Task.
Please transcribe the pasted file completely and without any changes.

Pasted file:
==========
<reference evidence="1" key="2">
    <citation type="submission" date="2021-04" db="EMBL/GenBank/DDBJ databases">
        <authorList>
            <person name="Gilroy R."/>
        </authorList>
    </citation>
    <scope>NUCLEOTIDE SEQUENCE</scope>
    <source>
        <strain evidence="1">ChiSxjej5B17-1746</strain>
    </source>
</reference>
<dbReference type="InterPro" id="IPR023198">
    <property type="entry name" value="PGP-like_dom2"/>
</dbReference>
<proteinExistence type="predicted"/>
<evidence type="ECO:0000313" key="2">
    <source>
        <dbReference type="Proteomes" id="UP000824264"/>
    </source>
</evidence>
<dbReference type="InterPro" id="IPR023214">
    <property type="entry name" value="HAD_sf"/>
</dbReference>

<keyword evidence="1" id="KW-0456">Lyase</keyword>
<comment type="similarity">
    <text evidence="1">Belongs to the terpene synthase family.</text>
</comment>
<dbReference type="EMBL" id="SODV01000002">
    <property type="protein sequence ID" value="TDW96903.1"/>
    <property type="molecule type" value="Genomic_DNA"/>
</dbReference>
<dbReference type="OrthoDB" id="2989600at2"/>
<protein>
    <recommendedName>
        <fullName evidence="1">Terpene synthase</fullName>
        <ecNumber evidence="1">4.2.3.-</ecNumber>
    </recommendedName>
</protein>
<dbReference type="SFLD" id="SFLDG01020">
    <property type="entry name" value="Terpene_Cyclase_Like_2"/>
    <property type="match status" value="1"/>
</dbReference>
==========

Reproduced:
<reference evidence="1" key="2">
    <citation type="submission" date="2021-04" db="EMBL/GenBank/DDBJ databases">
        <authorList>
            <person name="Gilroy R."/>
        </authorList>
    </citation>
    <scope>NUCLEOTIDE SEQUENCE</scope>
    <source>
        <strain evidence="1">ChiSxjej5B17-1746</strain>
    </source>
</reference>
<dbReference type="InterPro" id="IPR023198">
    <property type="entry name" value="PGP-like_dom2"/>
</dbReference>
<proteinExistence type="predicted"/>
<evidence type="ECO:0000313" key="2">
    <source>
        <dbReference type="Proteomes" id="UP000824264"/>
    </source>
</evidence>
<dbReference type="InterPro" id="IPR023214">
    <property type="entry name" value="HAD_sf"/>
</dbReference>

<keyword evidence="1" id="KW-0456">Lyase</keyword>
<comment type="similarity">
    <text evidence="1">Belongs to the terpene synthase family.</text>
</comment>
<dbReference type="EMBL" id="SODV01000002">
    <property type="protein sequence ID" value="TDW96903.1"/>
    <property type="molecule type" value="Genomic_DNA"/>
</dbReference>
<dbReference type="OrthoDB" id="2989600at2"/>
<protein>
    <recommendedName>
        <fullName evidence="1">Terpene synthase</fullName>
        <ecNumber evidence="1">4.2.3.-</ecNumber>
    </recommendedName>
</protein>
<dbReference type="SFLD" id="SFLDG01020">
    <property type="entry name" value="Terpene_Cyclase_Like_2"/>
    <property type="match status" value="1"/>
</dbReference>